New Delhi: Following the enactment of the Foreign Contribution (Regulation) Amendment Act, 2020, the Union Home Ministry has steel jacketed the system to control the NGOs that were engaged in dubiously rerouting of foreign money in contravention of legal provisions.
There were intelligence reports that many organisations in india were receiving foreign contributions under FCRA and rerouting these funds for secessionist, disruptive and anti-national activities. The Central Government has taken serious note and taken adequate steps to plug all loopholes.
How much the noose has been tightened gets amply reflected by the fact that against Rs 16956.83 crore received as foreign contribution by 23911 NGOs in 2017-18 and Rs 16991.32 crore received by 22181 NGOs in 2018-19, only Rs 1921.56 crore was received by 4424 NGOs in 2019-20.
The 4424 NGOs that received foreign contribution in 2019-20 have been granted time till June 30, 2021 to file Annual Returns.
In 2017-18, 7 NGOs received 2.33 crore, which was foreign funding transferred from other NGOs.
In 2018-19, foreign funding to the tune of Rs. 1246.44 crore was transferred to 5261 NGOs.
In 2019-20, foreign funding to the tune of Rs. 72.26 crore was transferred to 517 NGOs. These NGOs have time till June 30, 2021 to file Annual Returns.
The total number of NGOs granted a certificate of registration under the Foreign Contribution (Regulation) Act, 2010 till 28 February 2021 is 22489.
Renewal under FCRA was denied to 211 NGOs in 2018, 357 in 2019 and 101 in 2020.
Registration was suspended for 233 NGOs in 2018, 5 in 2019 and 25 in 2020.
The total number of applications pending for registration at present is 1869. The number of applications pending for registration is 1869, prior permission 147, and renewal application 1331.
The Registration and Prior permission under The Foreign Contribution Regulation Act, 2010 is granted to associations/NGOs for 5 types of programmes i.e religious, social, economic, educational or cultural, as mandated under section 11 of the Act.
The associations granted registration or prior permission have to mandatorily submit online the receipt and utilisation of FC received by them.
A monitoring unit of FCRA Wing monitors the receipt and utilisation of foreign contribution. Methods of monitoring include, scrutiny of Annual Returns, inputs from field agencies, on the spot audit and inspection of the accounts of FCRA Associations.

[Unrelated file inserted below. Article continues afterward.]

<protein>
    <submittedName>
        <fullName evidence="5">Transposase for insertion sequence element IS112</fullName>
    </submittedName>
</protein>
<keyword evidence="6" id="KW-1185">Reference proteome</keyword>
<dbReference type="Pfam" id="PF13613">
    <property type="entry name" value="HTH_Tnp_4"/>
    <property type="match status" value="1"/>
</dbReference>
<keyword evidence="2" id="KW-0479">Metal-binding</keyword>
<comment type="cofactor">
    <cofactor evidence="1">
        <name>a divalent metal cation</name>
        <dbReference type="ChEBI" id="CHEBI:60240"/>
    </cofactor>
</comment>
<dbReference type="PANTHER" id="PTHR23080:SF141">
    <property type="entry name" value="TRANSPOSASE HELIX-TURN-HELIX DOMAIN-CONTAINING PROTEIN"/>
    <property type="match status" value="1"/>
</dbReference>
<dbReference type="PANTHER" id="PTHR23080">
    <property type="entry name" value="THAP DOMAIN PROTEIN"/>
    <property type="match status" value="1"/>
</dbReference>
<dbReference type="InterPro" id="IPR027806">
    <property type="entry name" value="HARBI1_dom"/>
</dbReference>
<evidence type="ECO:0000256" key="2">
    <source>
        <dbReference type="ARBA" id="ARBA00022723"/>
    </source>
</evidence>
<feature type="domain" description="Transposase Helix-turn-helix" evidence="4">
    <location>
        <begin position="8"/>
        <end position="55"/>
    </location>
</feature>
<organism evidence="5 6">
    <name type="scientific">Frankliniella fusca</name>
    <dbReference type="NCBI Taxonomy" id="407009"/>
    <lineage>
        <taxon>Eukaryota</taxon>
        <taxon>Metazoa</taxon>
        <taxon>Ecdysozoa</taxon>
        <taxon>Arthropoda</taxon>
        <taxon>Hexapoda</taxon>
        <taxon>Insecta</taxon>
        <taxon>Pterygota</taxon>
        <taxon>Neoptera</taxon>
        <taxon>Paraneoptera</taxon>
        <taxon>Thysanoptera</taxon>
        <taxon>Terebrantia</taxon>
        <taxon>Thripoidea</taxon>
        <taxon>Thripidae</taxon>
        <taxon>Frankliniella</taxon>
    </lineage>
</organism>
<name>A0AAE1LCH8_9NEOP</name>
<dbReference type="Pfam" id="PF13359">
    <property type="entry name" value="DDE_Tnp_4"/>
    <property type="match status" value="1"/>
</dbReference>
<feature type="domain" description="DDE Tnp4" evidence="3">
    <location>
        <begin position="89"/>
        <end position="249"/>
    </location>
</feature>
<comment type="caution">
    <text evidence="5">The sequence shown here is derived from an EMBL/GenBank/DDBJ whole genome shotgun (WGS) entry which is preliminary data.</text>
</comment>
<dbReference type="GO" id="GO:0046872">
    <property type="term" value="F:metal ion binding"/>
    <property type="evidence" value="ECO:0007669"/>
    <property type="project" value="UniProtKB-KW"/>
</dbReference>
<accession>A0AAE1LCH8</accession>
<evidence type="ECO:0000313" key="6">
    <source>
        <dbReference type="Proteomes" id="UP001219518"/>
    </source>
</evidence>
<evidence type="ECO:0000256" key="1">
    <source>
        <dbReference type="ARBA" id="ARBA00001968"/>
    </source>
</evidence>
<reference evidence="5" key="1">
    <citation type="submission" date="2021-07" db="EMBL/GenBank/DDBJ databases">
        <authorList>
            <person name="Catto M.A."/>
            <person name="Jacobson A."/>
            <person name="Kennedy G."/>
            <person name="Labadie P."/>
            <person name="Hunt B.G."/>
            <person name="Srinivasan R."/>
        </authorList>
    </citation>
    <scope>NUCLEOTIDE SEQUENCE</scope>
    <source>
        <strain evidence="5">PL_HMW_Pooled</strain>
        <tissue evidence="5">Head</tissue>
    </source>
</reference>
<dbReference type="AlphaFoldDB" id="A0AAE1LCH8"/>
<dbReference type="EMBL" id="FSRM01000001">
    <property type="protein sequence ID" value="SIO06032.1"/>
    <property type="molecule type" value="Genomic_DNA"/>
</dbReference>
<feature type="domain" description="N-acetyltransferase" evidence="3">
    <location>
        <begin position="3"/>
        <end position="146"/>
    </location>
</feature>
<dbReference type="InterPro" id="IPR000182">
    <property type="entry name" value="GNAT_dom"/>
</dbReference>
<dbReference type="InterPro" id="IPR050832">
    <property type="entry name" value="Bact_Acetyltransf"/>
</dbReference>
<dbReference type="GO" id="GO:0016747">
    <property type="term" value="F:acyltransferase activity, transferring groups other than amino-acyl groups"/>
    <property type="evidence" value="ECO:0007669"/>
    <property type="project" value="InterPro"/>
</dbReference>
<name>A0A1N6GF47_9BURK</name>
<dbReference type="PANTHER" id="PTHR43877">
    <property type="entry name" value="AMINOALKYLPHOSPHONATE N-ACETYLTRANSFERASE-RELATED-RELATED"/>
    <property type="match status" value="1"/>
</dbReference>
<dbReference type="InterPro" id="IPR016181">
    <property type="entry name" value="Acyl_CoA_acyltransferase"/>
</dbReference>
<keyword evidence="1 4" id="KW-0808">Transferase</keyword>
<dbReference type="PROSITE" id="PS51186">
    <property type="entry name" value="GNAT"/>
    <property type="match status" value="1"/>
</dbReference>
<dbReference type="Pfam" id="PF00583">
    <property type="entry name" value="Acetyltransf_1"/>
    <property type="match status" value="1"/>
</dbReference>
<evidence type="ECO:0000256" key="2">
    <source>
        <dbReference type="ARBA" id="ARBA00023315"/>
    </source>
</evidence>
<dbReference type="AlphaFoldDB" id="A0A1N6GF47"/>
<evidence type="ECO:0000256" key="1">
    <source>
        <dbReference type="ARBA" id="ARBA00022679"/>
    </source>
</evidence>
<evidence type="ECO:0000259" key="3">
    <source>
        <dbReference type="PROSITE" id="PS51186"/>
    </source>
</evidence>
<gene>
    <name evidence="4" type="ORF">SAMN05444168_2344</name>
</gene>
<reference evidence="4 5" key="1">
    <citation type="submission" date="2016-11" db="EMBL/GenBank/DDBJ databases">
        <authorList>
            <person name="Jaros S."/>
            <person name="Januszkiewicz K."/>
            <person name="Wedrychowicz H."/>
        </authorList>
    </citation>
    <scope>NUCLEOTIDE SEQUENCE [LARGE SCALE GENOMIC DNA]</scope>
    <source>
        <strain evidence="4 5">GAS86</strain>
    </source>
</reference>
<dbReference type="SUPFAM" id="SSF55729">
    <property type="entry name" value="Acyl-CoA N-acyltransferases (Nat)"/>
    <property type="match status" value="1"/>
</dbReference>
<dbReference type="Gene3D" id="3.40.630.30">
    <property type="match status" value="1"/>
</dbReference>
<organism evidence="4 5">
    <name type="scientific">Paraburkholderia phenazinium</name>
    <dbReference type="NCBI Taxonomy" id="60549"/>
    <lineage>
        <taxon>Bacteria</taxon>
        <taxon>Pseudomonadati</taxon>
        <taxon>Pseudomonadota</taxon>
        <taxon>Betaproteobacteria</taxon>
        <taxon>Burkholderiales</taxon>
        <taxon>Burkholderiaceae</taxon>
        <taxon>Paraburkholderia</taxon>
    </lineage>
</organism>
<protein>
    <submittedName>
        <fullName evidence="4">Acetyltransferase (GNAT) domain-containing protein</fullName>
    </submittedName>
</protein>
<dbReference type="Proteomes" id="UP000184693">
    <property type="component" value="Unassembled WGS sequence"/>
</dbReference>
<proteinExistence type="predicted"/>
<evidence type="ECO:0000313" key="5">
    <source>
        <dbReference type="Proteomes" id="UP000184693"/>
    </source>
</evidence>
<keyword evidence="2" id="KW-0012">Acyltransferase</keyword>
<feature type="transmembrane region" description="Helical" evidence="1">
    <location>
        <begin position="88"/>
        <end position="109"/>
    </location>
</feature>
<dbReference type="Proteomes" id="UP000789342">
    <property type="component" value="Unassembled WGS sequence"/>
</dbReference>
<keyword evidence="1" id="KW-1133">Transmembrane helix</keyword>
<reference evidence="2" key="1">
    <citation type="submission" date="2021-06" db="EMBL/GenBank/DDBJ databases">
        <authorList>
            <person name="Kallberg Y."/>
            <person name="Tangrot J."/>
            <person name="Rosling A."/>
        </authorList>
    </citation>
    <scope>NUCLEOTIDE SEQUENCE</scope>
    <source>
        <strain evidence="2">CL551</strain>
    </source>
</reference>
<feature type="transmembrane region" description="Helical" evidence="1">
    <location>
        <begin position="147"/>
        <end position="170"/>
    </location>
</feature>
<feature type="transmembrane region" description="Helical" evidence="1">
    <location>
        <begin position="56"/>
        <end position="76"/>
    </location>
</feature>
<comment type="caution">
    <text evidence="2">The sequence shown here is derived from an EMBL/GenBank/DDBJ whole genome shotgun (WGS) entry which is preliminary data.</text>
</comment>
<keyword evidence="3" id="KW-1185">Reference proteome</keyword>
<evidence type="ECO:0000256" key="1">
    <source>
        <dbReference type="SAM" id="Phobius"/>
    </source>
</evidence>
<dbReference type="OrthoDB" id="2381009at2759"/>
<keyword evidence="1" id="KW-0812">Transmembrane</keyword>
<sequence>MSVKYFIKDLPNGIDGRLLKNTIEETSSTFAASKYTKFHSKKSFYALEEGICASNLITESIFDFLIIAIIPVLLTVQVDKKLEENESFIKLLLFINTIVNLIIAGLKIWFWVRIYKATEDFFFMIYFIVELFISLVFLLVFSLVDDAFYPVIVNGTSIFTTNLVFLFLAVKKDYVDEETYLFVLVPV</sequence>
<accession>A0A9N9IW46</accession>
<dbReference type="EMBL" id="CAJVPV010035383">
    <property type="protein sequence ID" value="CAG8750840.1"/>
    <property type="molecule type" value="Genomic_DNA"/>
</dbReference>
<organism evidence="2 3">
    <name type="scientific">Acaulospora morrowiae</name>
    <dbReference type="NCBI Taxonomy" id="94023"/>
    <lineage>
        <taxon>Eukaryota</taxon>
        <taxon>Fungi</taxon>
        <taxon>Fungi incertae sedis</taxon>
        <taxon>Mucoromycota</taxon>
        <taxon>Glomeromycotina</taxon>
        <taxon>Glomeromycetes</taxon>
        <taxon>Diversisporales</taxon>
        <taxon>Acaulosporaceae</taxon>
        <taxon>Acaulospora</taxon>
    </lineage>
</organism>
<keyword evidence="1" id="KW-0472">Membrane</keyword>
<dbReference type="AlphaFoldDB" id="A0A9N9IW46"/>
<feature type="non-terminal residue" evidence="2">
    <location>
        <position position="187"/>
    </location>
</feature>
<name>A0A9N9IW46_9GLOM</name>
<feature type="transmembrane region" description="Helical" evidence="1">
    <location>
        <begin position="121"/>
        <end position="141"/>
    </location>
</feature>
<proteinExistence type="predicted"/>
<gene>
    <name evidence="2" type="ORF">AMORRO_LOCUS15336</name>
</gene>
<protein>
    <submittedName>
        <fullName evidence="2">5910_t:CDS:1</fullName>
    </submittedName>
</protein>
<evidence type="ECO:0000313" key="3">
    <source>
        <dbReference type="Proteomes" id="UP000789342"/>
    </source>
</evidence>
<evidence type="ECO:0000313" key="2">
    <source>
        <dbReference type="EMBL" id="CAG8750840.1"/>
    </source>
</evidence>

The Ministry of Home Affairs, Government of India (MHA) had issued a Public Notice on 13 October 2020 clarifying several aspects on the newly introduced requirement of opening new bank account with the State Bank of India (SBI).
Through the Public Notice, MHA has granted sufficient time to existing FCRA registered bodies holding valid registration certificate for transitioning to the new regime. The registered NGOs will be able to receive foreign contribution in their new account with effect from 1 April 2021 or from the date of opening of the new account, whichever is earlier. MHA has also given the flexibility to the NGOs to retain their existing bank accounts as FCRA accounts or utilisation accounts. This notice however does not dilute the requirement of opening a new account with SBI, New Delhi Main Branch which will be the ‘port of entry’ for all foreign contributions with effect from 1 April 2021.
A case in point is Amnesty International that had received permission under the Foreign Contribution (Regulation) Act (FCRA) only once and that too twenty years ago on 19 December 2000. Since then Amnesty International, despite its repeated applications, was denied FCRA approval by successive governments since as per law it is not eligible to get such an approval.
In order to circumvent the FCRA regulations, Amnesty UK remitted large amounts of money to four different bodies registered in India, under the garb of Foreign Direct Investment (FDI). A large amount of foreign money was also remitted to Amnesty (India) without MHA’s approval under FCRA.